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U.S. retailers are preparing for what they hope will be a boom Valentine’s Day with spending expected to reach $19.6 billion, a near-record. Nathan Frandino reports.
Love will be in the air as couples across the nation share romantic Valentine’s Day dinners at their favorite intimate restaurants.
But don’t expect the affection to be shared by many small restaurant owners, who find they aren’t raking in the big profits that one might expect on a traditional dine-out occasion sometimes requiring reservations to be made weeks in advance.
This Valentine’s Day, Americans are expected to spend $3.7 billion on an evening out, according to the National Retail Federation. But Valentine’s Day is only the 107th-best sales day of the year, falling behind St. Patrick’s Day and Cinco de Mayo, according to Womply, a San Francisco-based software company that analyzed credit card data from 26,000 restaurants last year.
Local restaurateurs see only a 4% increase in the number of checks they’ll hand out compared to a normal night, but the dinner tabs will collectively run 18% higher, Womply found.
That might sound great, but not when considered against the extra costs that restaurants incur on the most romantic dining night of the year:
•Less table turnover. Patrons will linger longer, which means fewer tables available over the course of the evening.
•Tables for two. Tables normally used to seat four people are now only booked for two.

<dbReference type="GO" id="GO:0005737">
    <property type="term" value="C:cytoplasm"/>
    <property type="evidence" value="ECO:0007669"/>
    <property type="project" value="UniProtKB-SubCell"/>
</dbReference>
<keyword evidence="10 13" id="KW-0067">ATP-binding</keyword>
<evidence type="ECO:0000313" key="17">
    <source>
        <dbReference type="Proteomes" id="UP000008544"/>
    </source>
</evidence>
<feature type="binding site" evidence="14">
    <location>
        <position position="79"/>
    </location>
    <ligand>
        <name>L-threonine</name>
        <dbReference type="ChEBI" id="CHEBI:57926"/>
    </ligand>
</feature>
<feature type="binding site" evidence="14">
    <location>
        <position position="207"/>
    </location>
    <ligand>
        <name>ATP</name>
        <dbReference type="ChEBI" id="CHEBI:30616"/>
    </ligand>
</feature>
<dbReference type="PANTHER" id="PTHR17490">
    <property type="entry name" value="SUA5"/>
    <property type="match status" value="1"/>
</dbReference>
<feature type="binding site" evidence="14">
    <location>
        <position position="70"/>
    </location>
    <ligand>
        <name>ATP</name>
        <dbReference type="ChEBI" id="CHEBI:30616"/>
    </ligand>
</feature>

•Labor costs. They are higher due to the extra manpower needed to handle the crowd.
•Prix-fixe menus. To speed service, many eateries serve only a fixed-price menu, which means wait staff can’t as easily up-sell diners on higher-priced, and more profitable, menu choices.
•Higher food costs. Some suppliers jack up prices on items they know chefs will want to serve, like lobster.
•Decorations. Owners have to spend extra on festive extras to give away to customers, like glasses of champagne or roses.
“While some types of restaurants, like fine French restaurants, might see a boost, for those more casual in nature, it’s a sub-par day, and what we’re seeing is an averaging out,” said Nick Gaylord, senior data scientist for Womply, adding that even fine-dining restaurants “don’t see an overall spike.”
Part of it, he said, is an increasing number of people opting to make dinner at home as a romantic gesture instead of going out to eat.
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Marco Chirico, owner of Marco Polo Ristorante in Brooklyn, N.Y., says a Valentine’s Day that falls midweek, like the one this year, can cause even more trouble. Fewer customers show up on the weekends before and after. When the holiday falls on a weekend, his busiest part of the week, he gets no significant boost in reservations.
“I’m not crazy about it,” he said of Valentine’s Day. “It’s a wild card. You don’t know what to expect.”
Chirico explained that usually a Wednesday will bring in $2,800 to $3,000 and that Valentine’s Day means an extra $1,200 in revenue. By comparison, a typical weekend night rakes in $7,000.
Kevin Murphy, a former restaurateur who is now a University of Central Florida associate professor, doesn’t look back fondly on Valentine’s Day.
“It was like a hurricane. It sucked everything out to sea,” he said. Even if Valentine’s Day business was great, “my business went down before and after,” he said.
Chris Staples, the spokesman for Eat Restaurant Partners with eight restaurants in Richmond, Va., said he understands why restaurant operators “dread” Valentine’s Day.
There are things eateries can do to try to make the day better for them. They can rent smaller tables to squeeze in more customers. They can encourage waiters to turn over tables more quickly.
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“It’s the day everyone has high expectations, but low patience thresholds. It’s the day people who don’t go out and don’t understand the restaurant scene come out and want unreasonable things,” he said.
Follow USA TODAY reporter Zlati Meyer on Twitter: @ZlatiMeyer